To be 100% honest after Ryan Adams second solo album, Gold, I lost complete interest in what he recorded. Sure I heard a few tracks here and there but nothing really compelled me to listen to the post Gold albums. Then I heard some buzz about Prisoner and I gave it a listen.

I was hooked. With prisoner Adams channels a strong Bruce Springsteen vibe (Shiver and Shake could have been something The Boss would have knocked off in his early days) and yet doesn’t really stray too far from his country roots. Compared to the other tracks I’ve heard Prisoner sounds bouncier and has a ton of sing along moments. I wouldn’t be surprised if be people wave their mobile flashlights to the Prisoner tracks when he performs them live, oh and opening track, Do You Still Love Me has Adams in full stadium rocker mode AND he pulls it off!

Number 7. Sheer Mag – Need to Feel your Love.

Sheer mag

I first heard Sheer Mag back in 2015 when I received a compilation of their early singles. Despite the fact that the production values were rough and scuzzy, the band’s melodies were so strong that they dominated the mix and I felt that this band will release one amazing debut in the future. Fast forward to 2017 and that debut has landed.

Sheer Mag’s music consists of full on Southern Rock with classic earth quaking riffs that make you want to boogie. This is serious rump shaking music and that the fact that the band added a tiny bit of polish to the songs help the catchy factor shine. However there is a caveat and that is Tina Halladay’s voice, which is distinctive and could be the deciding factor on whether you’ll  be a fan of this band. Personally I think Sheer Mag are great and this debut was my soundtrack for the summer months.

My year in Music and Top 10 Albums of 2017. Nos 10 & 9

Once again another year has gone and that means. LISTS!!!  As always, there will be one for music and books and then, hopefully next year i’ll include films.

2017 in Music

I felt that 2017 a good year for music, not a great year, but rather one where releases trickled at a constant rate. Strangely enough, the usual staples of my top 10 will not be in there. Thus no Arcade Fire, Mac DeMarco, Liars (a first), Queens of the Stone Age and even LCD Soundsystem. This is not to say that these albums were weak but I listened to others a bit more during the last twelve months. In fact, with the exception of one band, all the entries in my top 10 are in there for the first time.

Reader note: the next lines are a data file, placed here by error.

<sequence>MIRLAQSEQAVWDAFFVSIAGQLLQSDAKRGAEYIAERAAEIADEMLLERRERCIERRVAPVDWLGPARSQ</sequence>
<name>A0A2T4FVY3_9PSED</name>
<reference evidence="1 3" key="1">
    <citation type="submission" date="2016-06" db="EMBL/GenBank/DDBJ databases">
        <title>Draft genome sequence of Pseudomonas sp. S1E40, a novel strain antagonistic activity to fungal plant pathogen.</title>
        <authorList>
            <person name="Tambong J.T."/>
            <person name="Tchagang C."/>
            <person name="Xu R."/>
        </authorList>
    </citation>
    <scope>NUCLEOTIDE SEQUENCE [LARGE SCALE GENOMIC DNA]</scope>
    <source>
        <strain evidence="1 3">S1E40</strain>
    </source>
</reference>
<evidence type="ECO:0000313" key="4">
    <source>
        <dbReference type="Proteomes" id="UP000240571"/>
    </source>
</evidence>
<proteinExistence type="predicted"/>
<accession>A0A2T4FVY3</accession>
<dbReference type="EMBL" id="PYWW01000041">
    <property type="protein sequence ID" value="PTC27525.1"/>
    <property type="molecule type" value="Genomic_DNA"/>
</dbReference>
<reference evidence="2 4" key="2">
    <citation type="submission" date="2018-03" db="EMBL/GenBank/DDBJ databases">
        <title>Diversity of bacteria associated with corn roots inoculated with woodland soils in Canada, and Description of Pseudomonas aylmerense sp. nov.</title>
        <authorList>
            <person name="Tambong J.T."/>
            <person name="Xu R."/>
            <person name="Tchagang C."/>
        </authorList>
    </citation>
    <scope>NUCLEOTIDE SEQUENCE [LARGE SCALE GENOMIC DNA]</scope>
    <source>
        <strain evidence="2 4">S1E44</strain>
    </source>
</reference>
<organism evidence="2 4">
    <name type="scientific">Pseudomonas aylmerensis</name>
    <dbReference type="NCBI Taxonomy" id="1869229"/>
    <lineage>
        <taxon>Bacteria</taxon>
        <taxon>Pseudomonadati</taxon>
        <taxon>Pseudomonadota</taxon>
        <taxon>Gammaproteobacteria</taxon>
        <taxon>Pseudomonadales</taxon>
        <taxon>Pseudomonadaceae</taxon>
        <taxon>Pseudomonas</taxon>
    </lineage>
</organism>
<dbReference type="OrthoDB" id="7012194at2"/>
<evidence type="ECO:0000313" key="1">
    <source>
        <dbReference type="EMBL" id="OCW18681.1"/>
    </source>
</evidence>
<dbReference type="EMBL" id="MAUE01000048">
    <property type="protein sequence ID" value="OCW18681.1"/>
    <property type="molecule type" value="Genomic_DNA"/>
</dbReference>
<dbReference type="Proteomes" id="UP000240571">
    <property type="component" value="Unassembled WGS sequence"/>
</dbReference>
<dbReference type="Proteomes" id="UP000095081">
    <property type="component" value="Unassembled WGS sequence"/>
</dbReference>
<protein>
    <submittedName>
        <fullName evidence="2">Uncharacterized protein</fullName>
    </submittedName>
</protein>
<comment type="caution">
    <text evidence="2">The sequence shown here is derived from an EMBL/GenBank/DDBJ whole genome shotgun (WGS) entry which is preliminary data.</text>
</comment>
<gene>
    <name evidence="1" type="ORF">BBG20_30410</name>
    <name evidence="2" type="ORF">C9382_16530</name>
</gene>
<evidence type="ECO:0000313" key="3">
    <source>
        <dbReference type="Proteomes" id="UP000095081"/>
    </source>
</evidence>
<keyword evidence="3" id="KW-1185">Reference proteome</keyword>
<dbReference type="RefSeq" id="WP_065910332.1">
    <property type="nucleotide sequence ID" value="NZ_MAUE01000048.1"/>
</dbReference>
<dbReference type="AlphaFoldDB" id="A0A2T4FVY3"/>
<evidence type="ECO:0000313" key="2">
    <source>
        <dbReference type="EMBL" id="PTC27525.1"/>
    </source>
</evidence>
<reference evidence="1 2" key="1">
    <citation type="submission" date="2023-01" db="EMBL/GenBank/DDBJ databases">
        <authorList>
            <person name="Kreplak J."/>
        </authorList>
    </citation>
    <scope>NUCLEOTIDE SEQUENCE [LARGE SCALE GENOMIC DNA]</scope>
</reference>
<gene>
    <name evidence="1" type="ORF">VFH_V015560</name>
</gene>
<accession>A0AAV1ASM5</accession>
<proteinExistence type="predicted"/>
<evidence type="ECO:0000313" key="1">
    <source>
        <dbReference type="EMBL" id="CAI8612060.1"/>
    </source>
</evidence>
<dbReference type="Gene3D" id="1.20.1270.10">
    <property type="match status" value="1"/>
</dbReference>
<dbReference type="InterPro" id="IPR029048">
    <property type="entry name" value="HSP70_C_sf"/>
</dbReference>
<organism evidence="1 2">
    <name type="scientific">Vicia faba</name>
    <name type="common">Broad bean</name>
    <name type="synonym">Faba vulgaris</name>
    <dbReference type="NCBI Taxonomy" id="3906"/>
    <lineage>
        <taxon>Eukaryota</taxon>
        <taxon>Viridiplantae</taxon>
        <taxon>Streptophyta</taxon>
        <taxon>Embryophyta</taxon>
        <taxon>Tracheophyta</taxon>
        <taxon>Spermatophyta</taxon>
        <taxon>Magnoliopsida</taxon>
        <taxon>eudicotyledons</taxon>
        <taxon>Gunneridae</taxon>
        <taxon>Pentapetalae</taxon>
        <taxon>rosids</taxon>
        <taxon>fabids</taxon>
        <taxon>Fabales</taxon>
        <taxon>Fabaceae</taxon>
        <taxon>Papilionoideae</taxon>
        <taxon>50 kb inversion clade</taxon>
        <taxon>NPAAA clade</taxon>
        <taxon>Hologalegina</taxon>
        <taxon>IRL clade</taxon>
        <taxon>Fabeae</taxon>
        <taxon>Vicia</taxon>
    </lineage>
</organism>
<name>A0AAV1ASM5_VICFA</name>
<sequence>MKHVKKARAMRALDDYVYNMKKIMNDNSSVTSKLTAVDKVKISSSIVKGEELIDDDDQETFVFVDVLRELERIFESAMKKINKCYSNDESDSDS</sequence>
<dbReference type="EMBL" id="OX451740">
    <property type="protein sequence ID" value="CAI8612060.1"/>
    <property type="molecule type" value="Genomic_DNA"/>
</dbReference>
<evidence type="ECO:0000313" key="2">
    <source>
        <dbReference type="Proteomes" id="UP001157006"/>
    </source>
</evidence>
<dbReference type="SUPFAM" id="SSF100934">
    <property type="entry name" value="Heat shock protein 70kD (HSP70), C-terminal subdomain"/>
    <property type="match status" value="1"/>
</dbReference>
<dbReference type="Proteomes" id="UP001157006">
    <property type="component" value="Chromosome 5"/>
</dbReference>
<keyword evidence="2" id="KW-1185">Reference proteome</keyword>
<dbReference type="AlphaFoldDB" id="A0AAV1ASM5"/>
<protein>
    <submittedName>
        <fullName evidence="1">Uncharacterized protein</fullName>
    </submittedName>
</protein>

Before I put together my top ten, I list down all the albums I’ve listened to and that see which ones got the most plays. 2017 was a year of guitar bands, which has been quite rare for me in the last few years.

Due to the fact that I was super busy during 2017, I did not manage to listen to quite a few major releases, including Kendrick Lamar’s Damn. Whoops. Maybe i’ll fix that in 2018.  Anyway here we go:

Number 10. Beck – Colors.

Beck Colors

After a disappointing run of albums Beck bounced back with an album of unabashed pop. Track after track in this album is stuffed with colorful pyrotechnics, sky high choruses and a general sense of fun and optimism. Despite a couple of weak moments, a lot of the music here recalls Beck’s days when he was a tastemaker albeit with shinier production values.This is the Beck album I have been waiting for.

Number 9. Pumarosa – The Witch.


London band Pumarosa’s debut album The Witch was a total impulse buy. I have heard the group’s name mentioned a couple of times in the press so I just decided to risk it. I was not disappointed. The Witch is a great album that mixes indie rock with hypnotic dancebeats. The stronger songs on this record start slow and then build up to a dizzy climax with a lot of instruments being thrown in the mix. Sometimes I feel that the band are still experimenting with their sound but I feel that one day Pumarosa will release a killer record. The seeds are definitely are present in this debut.